# Subtract Lowpass from Wire to Get Allpass

One technique to make a high pass filter is to subtract a lowpass filter from a wire (meaning subtract the output of the filter from the input as I have demonstrated in this post).

What lowpass can you subtract from a wire that will result in an all-pass? Specifically pass all frequencies with unity gain and modify the phase only, such that the group delay is 1 sample?

This is a “DSP Puzzle”, please preface your answer with spoiler notation by typing ythe following two characters first ">!"

• can you clarify the group delay requirement please? On first blush the allpass vs group delay of one sample seems in conflict. A constant delay of one sample sure is an allpass but in general a non-trivial allpass has a frequency dependent group delay Feb 25 at 1:20
• @Hilmar To confirm, the resulting all pass will have a constant group delay over all frequencies (linear phase). Basically a lossless cable with delay (which is indeed an all-pass). I'm happy with referring to it as a "trivial allpass". Feb 25 at 2:15
• Cool. Well, this disqualifies all my favorites "add to allpass" pairs, but that's probably not what you wanted anyway :-) Feb 25 at 2:30
• @hilmar Well actually that would be quite interesting to see and know about (but doesn’t answer this). Consider posting it as a short blog post at dsprelated.com! Feb 25 at 13:38

Not only a lowpass filter but also a highpass filter is possible: $$\delta[n]-h[n]=\pm\delta[n-1]$$ which implies $$h[n]=\delta[n]\pm\delta[n-1]\tag{1}$$ where the positive sign in $$(1)$$ results in a simple first order FIR lowpass filter, and the negative sign corresponds to a highpass filter. Note that both filters, when subtracted from a wire, result in an allpass filter with a group delay of one sample. Of course, the phase responses are different.

Let APF $$A(z)$$ be $$A(z) = \frac{z^{-N} + a_1z^{1-N} + ... + a_{N-1}z^{-1} + a_N}{1 + a_1z^{-1} + ... + a_{N-1}z^{1-N} + a_Nz^{-N}}$$ Then define your complementary filter as \begin{align} H(z) &= 1 - A(z) \\ \\ &= 1 - \frac{z^{-N} + a_1z^{1-N} + ... + a_{N-1}z^{-1} + a_N}{1 + a_1z^{-1} + ... + a_{N-1}z^{1-N} + a_Nz^{-N}} \\\\&= \frac{1 + a_1z^{-1} + ... + a_{N-1}z^{1-N} + a_Nz^{-N}}{1 + a_1z^{-1} + ... + a_{N-1}z^{1-N} + a_Nz^{-N}} - \frac{z^{-N} + a_1z^{1-N} + ... + a_{N-1}z^{-1} + a_N}{1 + a_1z^{-1} + ... + a_{N-1}z^{1-N} + a_Nz^{-N}} \\ \\&= \frac{1-a_N + (a_1-a_{N-1})z^{-1} + ... + (a_{N-1}-a_1)z^{1-N} + (a_N-1)z^{-N}}{1 + a_1z^{-1} + ... + a_{N-1}z^{1-N} + a_Nz^{-N}} \\\end{align}

• ... which shows that a filter that can be represented as the difference of two allpass filters has an anti-symmetric numerator polynomial, i.e., its zeros satisfy the same conditions as the zeros of a linear phase FIR filter (they are either on the unit circle, or they occur in pairs mirrored at the unit circle). Feb 26 at 12:10
• I tried to format the spoiler but gave up. So what is the conclusion shown (besides interesting observation by Matt)? Or is this still in process? (I didn’t downvote) Feb 26 at 23:30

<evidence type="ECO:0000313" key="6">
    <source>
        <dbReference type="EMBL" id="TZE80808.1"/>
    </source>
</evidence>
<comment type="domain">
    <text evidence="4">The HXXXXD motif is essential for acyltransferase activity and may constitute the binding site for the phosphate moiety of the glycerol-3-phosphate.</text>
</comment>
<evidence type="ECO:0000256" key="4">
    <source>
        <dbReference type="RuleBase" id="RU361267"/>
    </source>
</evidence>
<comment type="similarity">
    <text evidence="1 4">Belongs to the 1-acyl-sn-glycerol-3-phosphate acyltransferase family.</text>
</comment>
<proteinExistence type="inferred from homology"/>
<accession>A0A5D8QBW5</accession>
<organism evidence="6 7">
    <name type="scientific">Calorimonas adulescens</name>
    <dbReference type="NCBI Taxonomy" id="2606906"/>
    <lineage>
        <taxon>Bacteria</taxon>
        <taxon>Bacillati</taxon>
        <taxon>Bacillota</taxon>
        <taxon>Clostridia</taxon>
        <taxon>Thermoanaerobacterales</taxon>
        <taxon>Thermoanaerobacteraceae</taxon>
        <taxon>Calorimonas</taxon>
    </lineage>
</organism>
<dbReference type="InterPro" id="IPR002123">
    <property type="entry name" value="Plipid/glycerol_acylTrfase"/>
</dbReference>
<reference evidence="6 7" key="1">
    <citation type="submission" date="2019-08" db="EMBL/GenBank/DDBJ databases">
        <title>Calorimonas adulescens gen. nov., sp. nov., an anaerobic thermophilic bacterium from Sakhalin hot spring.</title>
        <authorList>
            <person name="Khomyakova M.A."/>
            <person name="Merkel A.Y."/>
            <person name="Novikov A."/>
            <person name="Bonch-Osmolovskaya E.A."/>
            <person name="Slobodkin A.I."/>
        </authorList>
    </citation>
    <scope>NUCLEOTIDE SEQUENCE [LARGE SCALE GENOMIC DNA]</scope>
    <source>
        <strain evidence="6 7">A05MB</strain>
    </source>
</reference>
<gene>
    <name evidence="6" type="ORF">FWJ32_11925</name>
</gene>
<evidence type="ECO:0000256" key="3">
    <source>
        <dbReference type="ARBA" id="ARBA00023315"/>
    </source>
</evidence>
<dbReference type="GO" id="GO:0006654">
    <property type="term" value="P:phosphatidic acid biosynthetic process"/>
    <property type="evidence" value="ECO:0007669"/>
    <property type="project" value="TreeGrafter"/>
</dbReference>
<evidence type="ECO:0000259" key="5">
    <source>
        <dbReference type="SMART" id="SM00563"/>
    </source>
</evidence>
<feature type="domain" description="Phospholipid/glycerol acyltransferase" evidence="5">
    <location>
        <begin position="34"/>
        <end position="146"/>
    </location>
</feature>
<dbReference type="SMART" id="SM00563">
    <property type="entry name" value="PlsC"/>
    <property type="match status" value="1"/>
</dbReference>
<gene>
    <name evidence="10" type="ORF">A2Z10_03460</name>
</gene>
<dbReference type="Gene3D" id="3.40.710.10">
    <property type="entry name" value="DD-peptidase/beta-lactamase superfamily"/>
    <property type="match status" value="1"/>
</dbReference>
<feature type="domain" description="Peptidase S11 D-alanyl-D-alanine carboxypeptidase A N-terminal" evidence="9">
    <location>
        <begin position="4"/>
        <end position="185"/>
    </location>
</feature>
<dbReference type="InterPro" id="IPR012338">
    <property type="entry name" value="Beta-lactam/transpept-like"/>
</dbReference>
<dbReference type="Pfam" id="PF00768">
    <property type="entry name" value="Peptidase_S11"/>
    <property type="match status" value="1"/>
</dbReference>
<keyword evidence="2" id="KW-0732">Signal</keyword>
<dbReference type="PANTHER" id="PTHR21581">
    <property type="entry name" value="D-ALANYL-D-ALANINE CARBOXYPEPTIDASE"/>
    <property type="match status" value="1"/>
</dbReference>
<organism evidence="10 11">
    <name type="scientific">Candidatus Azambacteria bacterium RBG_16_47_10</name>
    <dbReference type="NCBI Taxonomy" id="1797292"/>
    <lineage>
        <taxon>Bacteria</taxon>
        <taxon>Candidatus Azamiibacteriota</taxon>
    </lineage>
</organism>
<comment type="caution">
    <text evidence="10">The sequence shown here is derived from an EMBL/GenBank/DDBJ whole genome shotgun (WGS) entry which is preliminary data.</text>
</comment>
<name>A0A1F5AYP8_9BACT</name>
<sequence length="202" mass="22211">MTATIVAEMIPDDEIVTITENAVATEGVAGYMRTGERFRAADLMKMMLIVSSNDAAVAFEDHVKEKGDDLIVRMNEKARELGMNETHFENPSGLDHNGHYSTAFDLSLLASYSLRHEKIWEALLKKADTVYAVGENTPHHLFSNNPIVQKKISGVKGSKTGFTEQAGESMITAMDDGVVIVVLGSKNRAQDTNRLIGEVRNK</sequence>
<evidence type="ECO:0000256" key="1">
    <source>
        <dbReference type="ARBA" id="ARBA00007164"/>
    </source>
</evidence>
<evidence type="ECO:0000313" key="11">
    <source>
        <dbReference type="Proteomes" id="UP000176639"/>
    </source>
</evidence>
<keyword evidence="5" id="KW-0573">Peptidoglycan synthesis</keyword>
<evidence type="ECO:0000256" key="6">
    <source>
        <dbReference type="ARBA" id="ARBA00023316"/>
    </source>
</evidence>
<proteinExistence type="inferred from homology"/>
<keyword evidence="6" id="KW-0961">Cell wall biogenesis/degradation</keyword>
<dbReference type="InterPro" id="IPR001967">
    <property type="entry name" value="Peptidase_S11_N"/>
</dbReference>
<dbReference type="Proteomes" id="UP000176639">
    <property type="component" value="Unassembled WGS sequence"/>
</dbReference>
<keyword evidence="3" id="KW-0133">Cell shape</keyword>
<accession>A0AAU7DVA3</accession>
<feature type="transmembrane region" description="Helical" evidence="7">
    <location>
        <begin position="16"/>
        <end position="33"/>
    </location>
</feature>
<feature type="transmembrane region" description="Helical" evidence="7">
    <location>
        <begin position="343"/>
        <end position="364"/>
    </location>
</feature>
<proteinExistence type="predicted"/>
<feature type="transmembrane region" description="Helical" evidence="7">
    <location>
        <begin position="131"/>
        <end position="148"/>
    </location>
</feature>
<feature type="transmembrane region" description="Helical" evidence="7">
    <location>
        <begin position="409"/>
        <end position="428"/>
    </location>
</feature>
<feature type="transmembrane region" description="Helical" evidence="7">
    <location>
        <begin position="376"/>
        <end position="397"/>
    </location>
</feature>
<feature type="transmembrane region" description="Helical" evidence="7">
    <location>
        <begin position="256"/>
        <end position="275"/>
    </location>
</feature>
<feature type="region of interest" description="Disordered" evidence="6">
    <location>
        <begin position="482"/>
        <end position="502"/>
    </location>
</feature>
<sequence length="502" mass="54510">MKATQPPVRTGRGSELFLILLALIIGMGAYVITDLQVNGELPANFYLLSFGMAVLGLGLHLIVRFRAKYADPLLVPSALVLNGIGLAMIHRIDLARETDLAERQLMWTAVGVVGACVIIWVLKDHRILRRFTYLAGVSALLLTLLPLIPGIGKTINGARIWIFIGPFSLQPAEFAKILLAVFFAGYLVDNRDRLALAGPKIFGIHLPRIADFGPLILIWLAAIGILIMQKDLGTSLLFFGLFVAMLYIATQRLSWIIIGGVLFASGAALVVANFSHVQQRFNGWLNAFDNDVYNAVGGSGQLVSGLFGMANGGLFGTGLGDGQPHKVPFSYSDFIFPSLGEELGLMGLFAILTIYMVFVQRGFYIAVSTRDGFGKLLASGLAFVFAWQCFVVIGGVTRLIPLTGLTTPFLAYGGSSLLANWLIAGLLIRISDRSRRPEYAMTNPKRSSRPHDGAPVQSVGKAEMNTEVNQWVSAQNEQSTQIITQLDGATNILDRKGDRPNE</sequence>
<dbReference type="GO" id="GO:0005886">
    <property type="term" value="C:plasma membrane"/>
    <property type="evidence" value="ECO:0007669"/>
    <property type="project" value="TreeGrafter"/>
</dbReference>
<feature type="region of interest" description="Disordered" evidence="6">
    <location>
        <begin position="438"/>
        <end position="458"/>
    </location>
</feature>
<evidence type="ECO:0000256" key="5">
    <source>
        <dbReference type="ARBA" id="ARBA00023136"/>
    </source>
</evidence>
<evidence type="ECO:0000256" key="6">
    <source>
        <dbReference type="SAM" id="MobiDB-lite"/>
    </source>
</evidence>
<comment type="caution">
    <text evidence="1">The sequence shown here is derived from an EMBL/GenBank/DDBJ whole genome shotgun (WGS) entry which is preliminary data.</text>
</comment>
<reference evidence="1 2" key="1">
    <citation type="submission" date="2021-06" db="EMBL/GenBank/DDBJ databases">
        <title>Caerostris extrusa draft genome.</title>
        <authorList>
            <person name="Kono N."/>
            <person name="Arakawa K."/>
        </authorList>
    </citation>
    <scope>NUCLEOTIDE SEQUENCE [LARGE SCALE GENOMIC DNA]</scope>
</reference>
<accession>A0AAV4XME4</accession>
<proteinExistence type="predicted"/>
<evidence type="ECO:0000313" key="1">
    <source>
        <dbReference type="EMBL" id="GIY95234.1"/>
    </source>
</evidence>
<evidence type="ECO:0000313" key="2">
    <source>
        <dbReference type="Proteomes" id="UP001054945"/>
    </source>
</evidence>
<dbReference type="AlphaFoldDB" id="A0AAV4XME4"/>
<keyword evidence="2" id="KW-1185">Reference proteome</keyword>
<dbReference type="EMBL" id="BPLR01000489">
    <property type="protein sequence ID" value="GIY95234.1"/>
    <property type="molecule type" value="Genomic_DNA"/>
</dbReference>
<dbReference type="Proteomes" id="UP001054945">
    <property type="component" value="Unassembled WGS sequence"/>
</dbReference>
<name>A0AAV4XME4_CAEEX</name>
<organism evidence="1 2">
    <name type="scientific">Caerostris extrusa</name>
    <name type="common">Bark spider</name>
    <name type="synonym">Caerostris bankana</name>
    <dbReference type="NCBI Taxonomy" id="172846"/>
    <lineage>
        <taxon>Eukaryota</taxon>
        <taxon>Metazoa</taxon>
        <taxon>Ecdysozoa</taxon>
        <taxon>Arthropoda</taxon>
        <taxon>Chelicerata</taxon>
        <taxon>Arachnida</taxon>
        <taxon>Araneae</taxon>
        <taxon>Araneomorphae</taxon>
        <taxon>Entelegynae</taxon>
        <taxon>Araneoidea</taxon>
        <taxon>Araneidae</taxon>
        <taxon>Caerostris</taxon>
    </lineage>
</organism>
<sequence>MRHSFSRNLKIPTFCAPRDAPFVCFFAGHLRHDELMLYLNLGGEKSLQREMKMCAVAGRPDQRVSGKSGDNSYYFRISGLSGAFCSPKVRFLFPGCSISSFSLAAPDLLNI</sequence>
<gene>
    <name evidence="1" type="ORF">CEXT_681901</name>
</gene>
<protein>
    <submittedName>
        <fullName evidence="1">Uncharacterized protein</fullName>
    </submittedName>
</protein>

• It's not in process. It's a general answer to the general question expressed in the title. I realize that I changed the title to mean what you meant in asking the question. I also realize that the question was more specific than what was indicated in the title. I also saw Matt's answer before I wrote this. I just wanted to answer the question directly as stated in the title. Feb 27 at 1:11

Let's consider $$H[k]$$ is the frequency response(DFT) of the low pass filter that is of interest - satisfies the conditions mentioned in the problem statement.

Let $$x[n]$$ represent the original signal and $$x_{f}[n]$$ be the output signal obtained by passing the signal $$x[n]$$ through the filter $$H[k]$$.Let $$X[k]$$ represent the N-point DFT of $$x[n]$$, then $$x[n] = \frac{1}{N}\sum_{k=0}^{N-1}X[k]. e^\frac{j2\pi nk}{N}$$ The filtered signal can be expressed as$$x_f[n]= \frac{1}{N}\sum_{k=0}^{N-1}H[k]X[k]. e^\frac{j2\pi nk}{N}$$ From the problem statement the following relation can be established. Let $$y[n]$$ represent the signal obtained by subtracting the filtered signal $$x_f[n]$$ from wire. Then,$$y[n] = x[n] - x_{f}[n] = \frac{1}{N}\sum_{k=0}^{N-1}(1-H[k]).X[k]. e^\frac{j2\pi nk}{N}$$ The resulting signal has a constant group delay equal to $$1$$ and the gain of all frequencies is unity. Hence $$|1-H[k]| = 1$$ and $$\angle{(1-H[k])} = -\frac{2\pi}{N}k$$

Two trivial solutions for $$H[k]$$ satisfying the above conditions are as given below:$$H[k]= 1 + e^\frac{-j2\pi k}{N} \; and \; H[k] = 1 - e^\frac{-j2\pi k}{N}$$Applying inverse Fourier transforms to the trivial solutions gives the filter response as below$$h[n] = \delta[n] + \delta[n - 1] \; and\; h[n] = \delta[n] - \delta[n - 1]$$The result is same as what Matt already has posted but the derivation is from frequency domain approach.

• Nice SakSath - This is indeed the answer from a totally different angle (no pun intended) than I had considered. The result is a two-point DFT. Apr 20 at 2:00
• Thanks Dan Boschen! Apr 20 at 2:07